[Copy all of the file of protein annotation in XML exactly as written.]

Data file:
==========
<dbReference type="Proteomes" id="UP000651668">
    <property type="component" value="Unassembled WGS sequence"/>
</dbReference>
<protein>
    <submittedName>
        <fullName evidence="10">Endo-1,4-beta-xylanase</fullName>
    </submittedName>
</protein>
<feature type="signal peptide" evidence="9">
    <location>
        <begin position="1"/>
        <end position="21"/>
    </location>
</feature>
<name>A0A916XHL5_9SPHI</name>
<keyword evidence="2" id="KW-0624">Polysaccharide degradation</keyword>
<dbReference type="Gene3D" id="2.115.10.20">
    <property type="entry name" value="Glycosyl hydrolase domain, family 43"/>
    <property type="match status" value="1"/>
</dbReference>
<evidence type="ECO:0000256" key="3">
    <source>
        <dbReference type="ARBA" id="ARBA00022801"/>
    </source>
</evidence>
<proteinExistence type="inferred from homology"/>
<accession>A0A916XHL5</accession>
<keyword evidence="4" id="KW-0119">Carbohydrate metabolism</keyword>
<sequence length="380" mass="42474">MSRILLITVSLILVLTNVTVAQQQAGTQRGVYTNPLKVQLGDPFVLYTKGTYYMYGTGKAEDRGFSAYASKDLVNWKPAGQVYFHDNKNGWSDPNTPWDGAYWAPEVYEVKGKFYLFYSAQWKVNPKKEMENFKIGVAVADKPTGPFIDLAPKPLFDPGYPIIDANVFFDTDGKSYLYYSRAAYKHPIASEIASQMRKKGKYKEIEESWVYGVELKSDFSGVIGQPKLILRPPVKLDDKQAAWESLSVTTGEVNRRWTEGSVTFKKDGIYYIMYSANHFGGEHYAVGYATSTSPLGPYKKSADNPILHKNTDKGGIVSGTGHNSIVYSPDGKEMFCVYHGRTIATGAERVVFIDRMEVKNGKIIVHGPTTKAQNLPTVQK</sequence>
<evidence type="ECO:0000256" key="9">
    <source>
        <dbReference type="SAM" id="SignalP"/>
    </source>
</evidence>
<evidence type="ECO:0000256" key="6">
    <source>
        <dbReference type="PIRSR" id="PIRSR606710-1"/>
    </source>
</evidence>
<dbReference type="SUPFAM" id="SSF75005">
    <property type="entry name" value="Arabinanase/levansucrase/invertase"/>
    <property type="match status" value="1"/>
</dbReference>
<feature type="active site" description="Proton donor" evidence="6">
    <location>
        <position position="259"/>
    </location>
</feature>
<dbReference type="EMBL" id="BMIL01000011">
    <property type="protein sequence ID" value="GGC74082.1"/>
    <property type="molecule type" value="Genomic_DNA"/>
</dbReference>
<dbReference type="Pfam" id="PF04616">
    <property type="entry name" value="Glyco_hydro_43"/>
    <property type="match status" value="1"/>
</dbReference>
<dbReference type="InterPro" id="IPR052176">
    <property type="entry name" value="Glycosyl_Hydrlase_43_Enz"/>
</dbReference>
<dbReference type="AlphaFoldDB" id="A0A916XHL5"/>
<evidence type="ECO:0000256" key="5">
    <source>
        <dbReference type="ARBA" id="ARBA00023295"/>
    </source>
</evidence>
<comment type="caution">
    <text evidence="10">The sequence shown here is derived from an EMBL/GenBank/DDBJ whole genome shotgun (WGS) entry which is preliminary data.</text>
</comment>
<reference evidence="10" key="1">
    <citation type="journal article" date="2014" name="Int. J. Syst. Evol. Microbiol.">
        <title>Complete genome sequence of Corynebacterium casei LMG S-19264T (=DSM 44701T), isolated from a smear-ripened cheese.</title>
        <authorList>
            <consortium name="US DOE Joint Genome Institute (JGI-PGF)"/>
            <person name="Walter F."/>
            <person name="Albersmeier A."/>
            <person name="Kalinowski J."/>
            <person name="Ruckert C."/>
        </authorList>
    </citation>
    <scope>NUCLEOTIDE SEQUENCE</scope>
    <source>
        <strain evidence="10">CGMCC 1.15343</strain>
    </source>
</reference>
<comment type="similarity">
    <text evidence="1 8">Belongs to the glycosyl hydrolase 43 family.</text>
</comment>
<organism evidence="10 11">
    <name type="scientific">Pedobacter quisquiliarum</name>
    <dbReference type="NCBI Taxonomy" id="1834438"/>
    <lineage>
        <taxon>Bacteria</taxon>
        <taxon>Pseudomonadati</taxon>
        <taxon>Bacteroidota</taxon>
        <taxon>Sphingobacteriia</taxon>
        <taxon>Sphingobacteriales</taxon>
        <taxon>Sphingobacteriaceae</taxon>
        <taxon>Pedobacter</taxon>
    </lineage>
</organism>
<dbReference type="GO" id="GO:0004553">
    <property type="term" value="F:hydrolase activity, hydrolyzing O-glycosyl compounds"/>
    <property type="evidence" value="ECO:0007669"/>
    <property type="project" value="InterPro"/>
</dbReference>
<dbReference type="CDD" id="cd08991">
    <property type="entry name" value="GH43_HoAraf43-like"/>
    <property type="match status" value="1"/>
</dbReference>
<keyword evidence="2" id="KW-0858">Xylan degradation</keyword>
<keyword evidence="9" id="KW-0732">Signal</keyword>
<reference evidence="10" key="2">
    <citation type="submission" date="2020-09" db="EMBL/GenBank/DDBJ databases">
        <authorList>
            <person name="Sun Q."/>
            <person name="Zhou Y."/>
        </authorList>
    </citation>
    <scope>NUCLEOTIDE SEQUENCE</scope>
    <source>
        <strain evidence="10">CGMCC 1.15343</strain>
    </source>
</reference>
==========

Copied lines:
<dbReference type="Proteomes" id="UP000651668">
    <property type="component" value="Unassembled WGS sequence"/>
</dbReference>
<protein>
    <submittedName>
        <fullName evidence="10">Endo-1,4-beta-xylanase</fullName>
    </submittedName>
</protein>
<feature type="signal peptide" evidence="9">
    <location>
        <begin position="1"/>
        <end position="21"/>
    </location>
</feature>
<name>A0A916XHL5_9SPHI</name>
<keyword evidence="2" id="KW-0624">Polysaccharide degradation</keyword>
<dbReference type="Gene3D" id="2.115.10.20">
    <property type="entry name" value="Glycosyl hydrolase domain, family 43"/>
    <property type="match status" value="1"/>
</dbReference>
<evidence type="ECO:0000256" key="3">
    <source>
        <dbReference type="ARBA" id="ARBA00022801"/>
    </source>
</evidence>
<proteinExistence type="inferred from homology"/>
<accession>A0A916XHL5</accession>
<keyword evidence="4" id="KW-0119">Carbohydrate metabolism</keyword>
<sequence length="380" mass="42474">MSRILLITVSLILVLTNVTVAQQQAGTQRGVYTNPLKVQLGDPFVLYTKGTYYMYGTGKAEDRGFSAYASKDLVNWKPAGQVYFHDNKNGWSDPNTPWDGAYWAPEVYEVKGKFYLFYSAQWKVNPKKEMENFKIGVAVADKPTGPFIDLAPKPLFDPGYPIIDANVFFDTDGKSYLYYSRAAYKHPIASEIASQMRKKGKYKEIEESWVYGVELKSDFSGVIGQPKLILRPPVKLDDKQAAWESLSVTTGEVNRRWTEGSVTFKKDGIYYIMYSANHFGGEHYAVGYATSTSPLGPYKKSADNPILHKNTDKGGIVSGTGHNSIVYSPDGKEMFCVYHGRTIATGAERVVFIDRMEVKNGKIIVHGPTTKAQNLPTVQK</sequence>
<evidence type="ECO:0000256" key="9">
    <source>
        <dbReference type="SAM" id="SignalP"/>
    </source>
</evidence>
<evidence type="ECO:0000256" key="6">
    <source>
        <dbReference type="PIRSR" id="PIRSR606710-1"/>
    </source>
</evidence>
<dbReference type="SUPFAM" id="SSF75005">
    <property type="entry name" value="Arabinanase/levansucrase/invertase"/>
    <property type="match status" value="1"/>
</dbReference>
<feature type="active site" description="Proton donor" evidence="6">
    <location>
        <position position="259"/>
    </location>
</feature>
<dbReference type="EMBL" id="BMIL01000011">
    <property type="protein sequence ID" value="GGC74082.1"/>
    <property type="molecule type" value="Genomic_DNA"/>
</dbReference>
<dbReference type="Pfam" id="PF04616">
    <property type="entry name" value="Glyco_hydro_43"/>
    <property type="match status" value="1"/>
</dbReference>
<dbReference type="InterPro" id="IPR052176">
    <property type="entry name" value="Glycosyl_Hydrlase_43_Enz"/>
</dbReference>
<dbReference type="AlphaFoldDB" id="A0A916XHL5"/>
<evidence type="ECO:0000256" key="5">
    <source>
        <dbReference type="ARBA" id="ARBA00023295"/>
    </source>
</evidence>
<comment type="caution">
    <text evidence="10">The sequence shown here is derived from an EMBL/GenBank/DDBJ whole genome shotgun (WGS) entry which is preliminary data.</text>
</comment>
<reference evidence="10" key="1">
    <citation type="journal article" date="2014" name="Int. J. Syst. Evol. Microbiol.">
        <title>Complete genome sequence of Corynebacterium casei LMG S-19264T (=DSM 44701T), isolated from a smear-ripened cheese.</title>
        <authorList>
            <consortium name="US DOE Joint Genome Institute (JGI-PGF)"/>
            <person name="Walter F."/>
            <person name="Albersmeier A."/>
            <person name="Kalinowski J."/>
            <person name="Ruckert C."/>
        </authorList>
    </citation>
    <scope>NUCLEOTIDE SEQUENCE</scope>
    <source>
        <strain evidence="10">CGMCC 1.15343</strain>
    </source>
</reference>
<comment type="similarity">
    <text evidence="1 8">Belongs to the glycosyl hydrolase 43 family.</text>
</comment>
<organism evidence="10 11">
    <name type="scientific">Pedobacter quisquiliarum</name>
    <dbReference type="NCBI Taxonomy" id="1834438"/>
    <lineage>
        <taxon>Bacteria</taxon>
        <taxon>Pseudomonadati</taxon>
        <taxon>Bacteroidota</taxon>
        <taxon>Sphingobacteriia</taxon>
        <taxon>Sphingobacteriales</taxon>
        <taxon>Sphingobacteriaceae</taxon>
        <taxon>Pedobacter</taxon>
    </lineage>
</organism>
<dbReference type="GO" id="GO:0004553">
    <property type="term" value="F:hydrolase activity, hydrolyzing O-glycosyl compounds"/>
    <property type="evidence" value="ECO:0007669"/>
    <property type="project" value="InterPro"/>
</dbReference>
<dbReference type="CDD" id="cd08991">
    <property type="entry name" value="GH43_HoAraf43-like"/>
    <property type="match status" value="1"/>
</dbReference>
<keyword evidence="2" id="KW-0858">Xylan degradation</keyword>
<keyword evidence="9" id="KW-0732">Signal</keyword>
<reference evidence="10" key="2">
    <citation type="submission" date="2020-09" db="EMBL/GenBank/DDBJ databases">
        <authorList>
            <person name="Sun Q."/>
            <person name="Zhou Y."/>
        </authorList>
    </citation>
    <scope>NUCLEOTIDE SEQUENCE</scope>
    <source>
        <strain evidence="10">CGMCC 1.15343</strain>
    </source>
</reference>